Earlier this month, the Reiss Center on Law and Security sponsored a program titled “Reforming the FISA Process: Proposals for the Future.” It was a panel discussion and, as is often the case when it comes to discussing the Foreign Intelligence Surveillance Act (FISA), the group was overpopulated with lawyers and underpopulated with intelligence professionals. The discussion of proposed FISA “reforms” was complemented by a handout detailing “a series of concrete proposals for FISA reform” prepared and distributed by Just Security, which cosponsored the event with the Reiss Center.

The triggering event and focus for the panel discussion was the report Review of Four FISA Applications and Other Aspects of the Crossfire Hurricane Investigation (the “Horowitz Report” or “Report”) completed by the Department of Justice (DoJ) inspector general and publicly released, in redacted form, on December 9, 2019. The Report has triggered an avalanche of commentary (including my own), appearances by Inspector General Michael Horowitz before two Senate committees, a sharp reaction from the Foreign Intelligence Surveillance Court (FISC), and extensive discussion on television and the internet by a multitude of talking heads, some of whom are qualified to speak on FISA issues – and many others who are less well informed.

Before the release of the Horowitz Report, Congress acted in late November to extend (until March 15, 2020) the December 15, 2019 sunset date for three FISA authorities. Now, reacting to the disclosures made by the DoJ inspector general, critics of FISA on both the left and the right are looking to the looming debate on these three expiring FISA provisions as an opportunity to significantly alter FISA far beyond the issue of whether the three sunsetting provisions should be reauthorized.

The “concrete proposalsdistributed by Just Security suggest that, for long-time critics of FISA, the Horowitz Report is affording a convenient cudgel for hammering FISA into a more acceptable form. Since Just Security has invited others to “join the conversation” on FISA reform, and finding the approaches reflected in these “concrete proposals” to be both premature and, in some cases, overreaching, I offer this rebuttal to the undue haste with which I believe critics are rushing to “reform” FISA.

As best I can tell, none of the proponents of the various reform proposals has yet identified a subsisting defect in the FISA statute itself signaling a new need for legislative change prompted by the findings of the DoJ inspector general. What the Horowitz Report identified is a multitude of significant errors in the manner in which the FBI handled the four FISA applications for Carter Page, a former foreign policy adviser on the Trump Campaign. The FISC has followed up on the Report’s findings by issuing orders demanding both explanations and specific redress regarding those errors, and then appointed David Kris, generally acknowledged as an expert on FISA by all but those devotees of Fox News for whom any association with the Obama administration is immediately disqualifying, to review and advise the FISC on the adequacy of the FBI’s responses.

For his part, the DoJ inspector general, whose Report triggered these various reactions, has initiated an audit of the FBI’s “Woods” files to ascertain whether the problems with the Page FISA applications are unique to those applications, or represent a broader, more systemic problem with the FBI’s FISA process. This is a welcome undertaking, and all who are genuinely interested in correcting the problems identified in the Horowitz Report should be vitally interested in what the inspector general finds.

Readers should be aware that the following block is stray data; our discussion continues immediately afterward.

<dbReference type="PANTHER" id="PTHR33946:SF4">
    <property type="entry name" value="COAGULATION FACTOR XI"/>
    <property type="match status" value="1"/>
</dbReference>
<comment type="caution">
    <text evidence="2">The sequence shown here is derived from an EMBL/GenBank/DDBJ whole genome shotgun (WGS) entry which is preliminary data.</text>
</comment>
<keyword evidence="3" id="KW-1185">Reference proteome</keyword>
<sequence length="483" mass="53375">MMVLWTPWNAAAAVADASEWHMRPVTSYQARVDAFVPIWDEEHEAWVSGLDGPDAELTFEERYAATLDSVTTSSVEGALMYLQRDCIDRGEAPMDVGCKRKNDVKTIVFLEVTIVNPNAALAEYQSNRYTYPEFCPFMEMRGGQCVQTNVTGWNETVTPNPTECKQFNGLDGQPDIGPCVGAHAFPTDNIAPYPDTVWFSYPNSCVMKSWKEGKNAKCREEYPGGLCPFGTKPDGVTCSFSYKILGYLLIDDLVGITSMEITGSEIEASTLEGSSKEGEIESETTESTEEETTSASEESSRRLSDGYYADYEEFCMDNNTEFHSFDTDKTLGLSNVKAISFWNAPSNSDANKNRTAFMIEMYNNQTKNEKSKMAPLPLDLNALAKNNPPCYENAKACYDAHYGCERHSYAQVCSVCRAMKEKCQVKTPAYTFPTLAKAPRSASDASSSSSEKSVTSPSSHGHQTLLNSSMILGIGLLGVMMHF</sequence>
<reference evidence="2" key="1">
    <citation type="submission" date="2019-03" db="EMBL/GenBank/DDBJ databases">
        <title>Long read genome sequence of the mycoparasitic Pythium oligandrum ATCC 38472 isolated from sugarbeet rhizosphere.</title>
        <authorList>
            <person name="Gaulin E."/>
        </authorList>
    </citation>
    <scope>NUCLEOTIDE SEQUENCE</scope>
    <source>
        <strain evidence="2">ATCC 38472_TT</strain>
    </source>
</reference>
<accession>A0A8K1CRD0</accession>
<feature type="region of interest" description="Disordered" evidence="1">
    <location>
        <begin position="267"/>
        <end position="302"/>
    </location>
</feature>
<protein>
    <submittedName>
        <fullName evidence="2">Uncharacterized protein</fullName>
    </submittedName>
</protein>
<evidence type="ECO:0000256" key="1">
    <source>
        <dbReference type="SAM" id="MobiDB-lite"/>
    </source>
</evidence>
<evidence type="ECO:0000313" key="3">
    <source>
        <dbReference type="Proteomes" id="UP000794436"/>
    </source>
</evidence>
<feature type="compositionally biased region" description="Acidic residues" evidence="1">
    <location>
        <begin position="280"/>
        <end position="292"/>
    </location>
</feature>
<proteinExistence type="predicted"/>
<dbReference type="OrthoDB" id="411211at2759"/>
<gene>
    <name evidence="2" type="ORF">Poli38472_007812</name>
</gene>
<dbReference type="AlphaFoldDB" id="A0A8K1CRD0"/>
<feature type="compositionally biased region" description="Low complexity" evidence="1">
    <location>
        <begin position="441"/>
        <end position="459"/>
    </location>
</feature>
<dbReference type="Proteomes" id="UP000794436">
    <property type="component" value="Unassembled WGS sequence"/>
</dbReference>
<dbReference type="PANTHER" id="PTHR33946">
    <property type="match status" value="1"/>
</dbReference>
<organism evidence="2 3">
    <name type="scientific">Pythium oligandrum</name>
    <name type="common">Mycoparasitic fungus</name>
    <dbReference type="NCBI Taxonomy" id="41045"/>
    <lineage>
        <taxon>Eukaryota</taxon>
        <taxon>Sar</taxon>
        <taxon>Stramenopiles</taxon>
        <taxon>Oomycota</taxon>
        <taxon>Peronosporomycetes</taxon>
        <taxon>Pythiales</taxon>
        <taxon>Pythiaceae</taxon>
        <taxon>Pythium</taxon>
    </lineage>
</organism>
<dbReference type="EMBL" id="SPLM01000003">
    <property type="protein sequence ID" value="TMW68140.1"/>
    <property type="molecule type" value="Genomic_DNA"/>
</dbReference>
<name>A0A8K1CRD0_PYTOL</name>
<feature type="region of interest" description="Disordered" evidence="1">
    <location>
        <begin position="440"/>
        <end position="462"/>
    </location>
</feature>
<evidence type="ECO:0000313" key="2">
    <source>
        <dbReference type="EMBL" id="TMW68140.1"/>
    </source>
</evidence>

This all strikes me as representing a reasonable start to evaluating the need for, and scope of, FISA reform. However, to date, none of this activity has attributed any part of what occurred with respect to the Page FISA applications to a fundamental flaw in the FISA statute itself. Admittedly, it is early in the process and important activities, like the inspector general’s audit of the FBI’s “Woods” files, might yet produce a finding indicative of the need for some sort of legislative change to the FISA statute – but nothing that has occurred to date supports such precipitous, and in my view premature, calls for statutory change.

Nothing in the Horowitz Report Warrants an Expansive Congressional Review of FISA or the Creation of a Misguided “Notice” Mandate

Elizabeth Goitein of the Brennan Center for Justice was one of the panelists at the Reiss Center’s recent program on FISA reform, and seems to be representative of those who find in the Horowitz Report a fortuitous opportunity for advancing broad changes to FISA that the Brennan Center and other critics of FISA have failed to achieve in earlier congressional reviews of the statute. In her Just Security article titled, “After the IG Report, ‘Next Steps’ for Congress, DoJ, and the FISA Court,” (which was included as a handout at the program), Goitein offers three specific responses to the Horowitz Report that she insists cannot await the outcome of the inspector general’s ongoing audit of the FBI’s “Woods” files. She styles those responses as (1) creating adversarial testing through notice; (2) changing the organizational culture at the FBI; and (3) looking beyond Title I (of FISA).

While I certainly understand the notion that the Page FISA applications indicate a need for altering the organizational dynamics at the FBI in a way that improves accountability, I believe that the inspector general’s ongoing audit should provide valuable insight into the scope and precise contours of such change. For example, if the audit reveals the Page applications to be true outliers in terms of the FBI FISA process, and if all those involved with preparing and reviewing those applications have either left the FBI or been removed from any further involvement with the Bureau’s FISA process, that would suggest that organizational change can be more finely tailored with a view principally towards insuring more stringent accuracy and accountability going forward – more suitable to a scalpel than a truncheon, so to speak. Embarking on a reform process, while the audit most likely to inform the contours of that process remains underway, is a befuddling approach to anyone other than FISA critics intent on seizing the opportunity afforded by the Horowitz Report to obtain broader changes to FISA that they have unsuccessfully pursued in the past. Such “reform” is better recognized as opportunism than a legitimate call for prudent FISA reform.